By now you’re likely reaching saturation point on the NZME/Fairfax merger decision – every newspaper in the country seems to be running an editorial on it this morning, with the Herald for example saying ‘Blocking this merger is a big mistake’ and the Dominion Post going for ‘The Commerce Commission doesn’t get it’ – so I’ll try and say something new.
First thing is, I have a fair degree of sympathy for the folks in the two companies. They’re on leaky ships that are taking in water, and even though the merger lifeboat wouldn’t have held all of them, enough of them would have clambered on board to live for another day. You can understand why they’ve reacted with everything from disappointment to rage.
But that’s commercial life, folks. Technologies improve, customers switch preferences, economic policies change, businesses lay their plans best they can, and the best plan (by luck or design) wins, and sometimes wins big, as it should given the risks involved. And the losers, well, lose. The whole process – and you’ll realise I’m just channelling Schumpeter here – works out for us in the end as businesses are highly incentivised (by stick and carrot) to do their level best to be the most appealing option to us customers. As an American judge once said – oddly enough, in a media case – “society has an interest in competition even though that competition be an elimination bout”.
And that’s my second point. The Commission did a good job explaining why ongoing competition would be a better long-run option than permitting the substantial loss of competition the merger lifeboat would have caused.
It’s a perennial battle to make that case, because people tend to have odd but partly understandable ideas about competition: the ideas make some sense because there are some facts which appear to support them.
At the one end there are the people who see competition as a race to the bottom – who can deliver the nastiest barebones bundle at the cheapest price. You get a lot of that kind of reaction when anyone suggests more private provision of education or health services, for example, but you can see why people think it could apply to the media, too. As I write, the latest ‘News’ on the Herald‘s website includes ‘Princess Diana’s biggest fear over Camilla revealed’, and ‘Kanye’s Met Gala absence due to fury over Kardashian’s butt photo’.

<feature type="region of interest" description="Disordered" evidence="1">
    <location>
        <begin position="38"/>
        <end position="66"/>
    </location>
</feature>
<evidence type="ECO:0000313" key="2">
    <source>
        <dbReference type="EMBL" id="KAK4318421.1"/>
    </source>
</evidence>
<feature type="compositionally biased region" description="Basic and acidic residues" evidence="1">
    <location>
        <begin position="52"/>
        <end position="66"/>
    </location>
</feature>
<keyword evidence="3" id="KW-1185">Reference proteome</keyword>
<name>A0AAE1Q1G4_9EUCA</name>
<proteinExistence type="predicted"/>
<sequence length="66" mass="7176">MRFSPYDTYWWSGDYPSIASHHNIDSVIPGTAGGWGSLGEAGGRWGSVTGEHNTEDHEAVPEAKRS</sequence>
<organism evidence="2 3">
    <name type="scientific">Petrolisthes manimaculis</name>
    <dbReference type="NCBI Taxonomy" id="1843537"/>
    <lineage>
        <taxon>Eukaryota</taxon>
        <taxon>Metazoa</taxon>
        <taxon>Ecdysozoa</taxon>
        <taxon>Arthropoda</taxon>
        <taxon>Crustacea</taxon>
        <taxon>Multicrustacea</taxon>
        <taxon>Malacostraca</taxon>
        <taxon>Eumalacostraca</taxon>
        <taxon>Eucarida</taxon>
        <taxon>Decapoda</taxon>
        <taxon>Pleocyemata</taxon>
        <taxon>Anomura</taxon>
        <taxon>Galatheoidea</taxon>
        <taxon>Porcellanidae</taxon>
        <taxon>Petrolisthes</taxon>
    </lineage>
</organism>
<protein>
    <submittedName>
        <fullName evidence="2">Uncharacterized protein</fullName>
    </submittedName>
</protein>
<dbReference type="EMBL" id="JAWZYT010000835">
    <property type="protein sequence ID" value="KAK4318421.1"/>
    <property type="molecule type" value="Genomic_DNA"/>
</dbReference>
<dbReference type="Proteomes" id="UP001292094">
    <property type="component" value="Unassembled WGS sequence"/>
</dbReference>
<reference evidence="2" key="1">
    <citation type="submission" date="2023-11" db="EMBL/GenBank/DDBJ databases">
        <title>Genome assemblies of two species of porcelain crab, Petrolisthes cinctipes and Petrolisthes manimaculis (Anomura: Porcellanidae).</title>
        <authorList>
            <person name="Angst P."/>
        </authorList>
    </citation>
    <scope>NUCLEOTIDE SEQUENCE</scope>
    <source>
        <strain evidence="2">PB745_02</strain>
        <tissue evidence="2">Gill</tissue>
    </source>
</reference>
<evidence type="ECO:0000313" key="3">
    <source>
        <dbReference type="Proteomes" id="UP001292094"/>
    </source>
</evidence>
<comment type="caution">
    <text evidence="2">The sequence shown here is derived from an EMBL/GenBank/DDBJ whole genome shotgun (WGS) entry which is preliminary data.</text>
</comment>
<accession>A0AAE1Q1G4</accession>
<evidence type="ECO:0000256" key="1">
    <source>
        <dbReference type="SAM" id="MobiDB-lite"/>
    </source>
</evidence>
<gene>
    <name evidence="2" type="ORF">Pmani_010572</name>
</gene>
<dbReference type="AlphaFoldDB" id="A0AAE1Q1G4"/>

At the other there are the people who argue that less competition means better resourced competitors, who are better able to meet consumer demands or fight an effective fight against rivals (one of the big themes in NZME/Fairfax). Too much competition, and nobody in a skinny-margin industry will have the funds for R&D, too little and you’ll get lazy monopolies who’ll gouge the customer, but in a sweet spot in the not-too-much-competition middle, companies will be making enough money to be able to fund research and innovation. There’s some evidence for this, too, as I mentioned the other day in the context of the mobile phone business.
But I thought the Commission made a good fist of arguing the case that competition typically enhances quality, rather than reducing it, and that more competition is more likely to hold companies’ feet to the fire than less. As the Commission put it (in paras 26 and 27 of the Executive Summary)
we consider that competition between NZME and Fairfax leads them to produce higher quality content than would exist with the merger. Competition incentivises investment in editorial resources, motivates journalists and editors in their day-to-day work, and ensures diversity of editorial approaches. Competition also leads to greater investment and innovation in the way that content is presented to readers.
Fairfax and NZME compete to be the first to unearth and break news. When they have been beaten to a scoop each works quickly to catch up and look for new angles. Under the proposed merger this rivalry and the benefits it delivers is likely to be removed. In our view this would negatively impact the quality of news and breadth of coverage produced.
My final point is that the decision represents a rare triumph for generic competition law over sectoral regulation. Many countries have given up on the competition law of the land as an effective way to rein in unwanted problems and have turned to sector-specific regulators instead. In the UK, for example, there are Ofgem (gas and electricity), Ofwat (water) and Ofcom (communications), and we’ve gone down that road, too, with a Telecommunications Commissioner and an Electricity Authority.
But we haven’t gone down the route of a media overseer, though many countries have: as the Executive Summary said (para 42), “there are no media ownership restrictions or other mandatory journalistic regulations that would be effective enough, in our view, to materially constrain the merged entity”. For once, the Commerce Act has been able to step into the breach and play that role, without erecting another bit of complex sectoral regulatory infrastructure. That’s a plus.
There’s a lot else in the decision, mostly around process and the technical pros and cons of the various economic and legal arguments, but when we’ve already had wall to wall coverage, I’ll keep my tragically tragic post for tragically tragic competition tragics for another day.